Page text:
This is our truth, tell us yours
This idea for a series of posts came from Carter, you can read the first here.
I am old enough to remember the GLC and the original “loony left”. The loony left believed in radical things like gay people weren’t evil incarnate, single mothers werent sluts, different cultures might actually be worth celebrating. Of course such ridiculous ideas were roundly mocked at the time, the idea of accepting difference was clearly something that had to be resisted.
These days Labour is determined to prove how “unloony” it is, where unloony means illiberal, unconcerned with individual rights and liberties, accepting of the status quo. Once its theme song was Things can only get better, now however we apparently live in Panglossian perfection when it comes to individual rights and civil liberties (otherwise known as “you can get gay married what more do you want”). There was always a tension between those who thought labour was the natural place to champion individual rights, and particularly the rights of minority and oppressed groups, and those for whom the party is far more about Methodism than Marxism. Now though there is not even a debate, in terms of championing the rights of the individual the Labour party is silent. Many would say it is worse than silent, the last Labour Government passing a number of measures, from the extreme porn laws to detention without trial.
There is a bigger discussion which needs to be had though about what exactly individual rights and freedoms should look like. When I asked on twitter what laws people thought showed the Labour government opposed to individual freedoms there was a wide variation in responses. Someone thought the smoking ban, despite the fact the protection of workers surely should be one of the first duties of any party who even pretends to be socialist. Another person cited the Equalities Act, since it apparently forced adoption agencies who wanted to discriminate to close.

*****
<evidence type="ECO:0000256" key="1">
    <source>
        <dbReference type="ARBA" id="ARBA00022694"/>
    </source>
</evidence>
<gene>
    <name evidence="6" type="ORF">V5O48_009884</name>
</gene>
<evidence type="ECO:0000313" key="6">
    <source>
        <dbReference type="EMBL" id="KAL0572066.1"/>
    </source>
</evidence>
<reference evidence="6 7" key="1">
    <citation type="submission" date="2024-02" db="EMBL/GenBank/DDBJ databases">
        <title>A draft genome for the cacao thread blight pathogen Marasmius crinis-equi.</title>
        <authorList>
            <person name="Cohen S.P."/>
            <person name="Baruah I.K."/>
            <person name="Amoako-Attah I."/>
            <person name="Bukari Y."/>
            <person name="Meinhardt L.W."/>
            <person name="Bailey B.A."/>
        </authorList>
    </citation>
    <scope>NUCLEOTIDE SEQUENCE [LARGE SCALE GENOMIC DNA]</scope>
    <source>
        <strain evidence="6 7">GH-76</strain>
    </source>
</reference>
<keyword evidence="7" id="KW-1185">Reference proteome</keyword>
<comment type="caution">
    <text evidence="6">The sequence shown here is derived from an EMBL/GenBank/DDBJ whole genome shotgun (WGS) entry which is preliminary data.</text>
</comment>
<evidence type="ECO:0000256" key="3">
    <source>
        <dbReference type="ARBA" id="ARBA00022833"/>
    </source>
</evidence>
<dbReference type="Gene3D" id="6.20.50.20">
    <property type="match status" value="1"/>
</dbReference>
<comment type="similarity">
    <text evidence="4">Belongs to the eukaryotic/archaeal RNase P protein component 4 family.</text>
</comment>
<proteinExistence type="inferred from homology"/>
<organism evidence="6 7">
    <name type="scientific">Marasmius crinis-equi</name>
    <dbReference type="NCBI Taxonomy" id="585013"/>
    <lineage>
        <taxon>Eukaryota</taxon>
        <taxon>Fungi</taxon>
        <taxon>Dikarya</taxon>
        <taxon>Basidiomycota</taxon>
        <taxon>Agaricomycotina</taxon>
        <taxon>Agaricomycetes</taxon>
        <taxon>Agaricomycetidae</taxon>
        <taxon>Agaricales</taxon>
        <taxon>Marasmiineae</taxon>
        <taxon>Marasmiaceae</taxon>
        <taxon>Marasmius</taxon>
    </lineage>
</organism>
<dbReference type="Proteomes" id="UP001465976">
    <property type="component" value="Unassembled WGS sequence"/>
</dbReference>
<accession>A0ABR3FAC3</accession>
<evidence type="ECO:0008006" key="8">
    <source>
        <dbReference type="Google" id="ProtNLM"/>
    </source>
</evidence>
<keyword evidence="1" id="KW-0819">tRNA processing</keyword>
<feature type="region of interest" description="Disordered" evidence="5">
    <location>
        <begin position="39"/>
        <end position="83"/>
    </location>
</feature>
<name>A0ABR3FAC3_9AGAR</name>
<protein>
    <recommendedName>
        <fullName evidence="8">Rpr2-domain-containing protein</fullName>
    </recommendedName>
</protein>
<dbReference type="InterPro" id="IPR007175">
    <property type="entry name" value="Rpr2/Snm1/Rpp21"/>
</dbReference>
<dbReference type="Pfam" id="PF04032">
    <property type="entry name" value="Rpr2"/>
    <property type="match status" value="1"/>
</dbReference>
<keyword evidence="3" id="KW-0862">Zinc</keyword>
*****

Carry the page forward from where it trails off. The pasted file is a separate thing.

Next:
The conversation that Labour, and the whole left, needs to have is what right does the government have to restrict or impose on your individual choices? How do we balance harm to a group against harm to an individual, and when is it acceptable to curtail the rights of some for the good of others?
I cannot write about this issue without mentioning sex work of course. Unfortunately the lack of a conversation about the rights of the individual means the discussion within Labour is dominated by people who believe their feelings about sex work should be made into laws.Their belief is that its acceptable to harm sex workers to make a moral point. People like Rhoda Grant and Mary Honeyball don’t think sex work is very nice, and therefore keep proposing laws which will actively harm sex workers. If you don’t believe Labour politicians will pass laws based on personal prejudice you need to read up on the spousal veto. The veto was a nasty little amendment to the same-sex marriage act championed by transphobes in the civil service and Labour party who believed a spouse should get to decide whether a trans person deserved human rights. (You can read more about it here by Sarah Brown). I believe it is the lack of a conversation about what a left leaning civil liberties stance is that led to such people even being in positions of power.
The conversation about civil liberties affects us all. Even if you think its acceptable to legislate what consenting adults can do in the privacy of their bedrooms the snoopers charter takes away a fundamental right to privacy from each and every one of us. We have criminalized children who sext in one moral panic, have a whole host of thought crimes as the Labour Party attempted, and failed to pander to the Daily Mail. A party which fought for the rights of so many now doesn’t even seem to want to talk about what rights look like and who should have them. That is a dangerous place to be in, and a vital conversation that is not being had.
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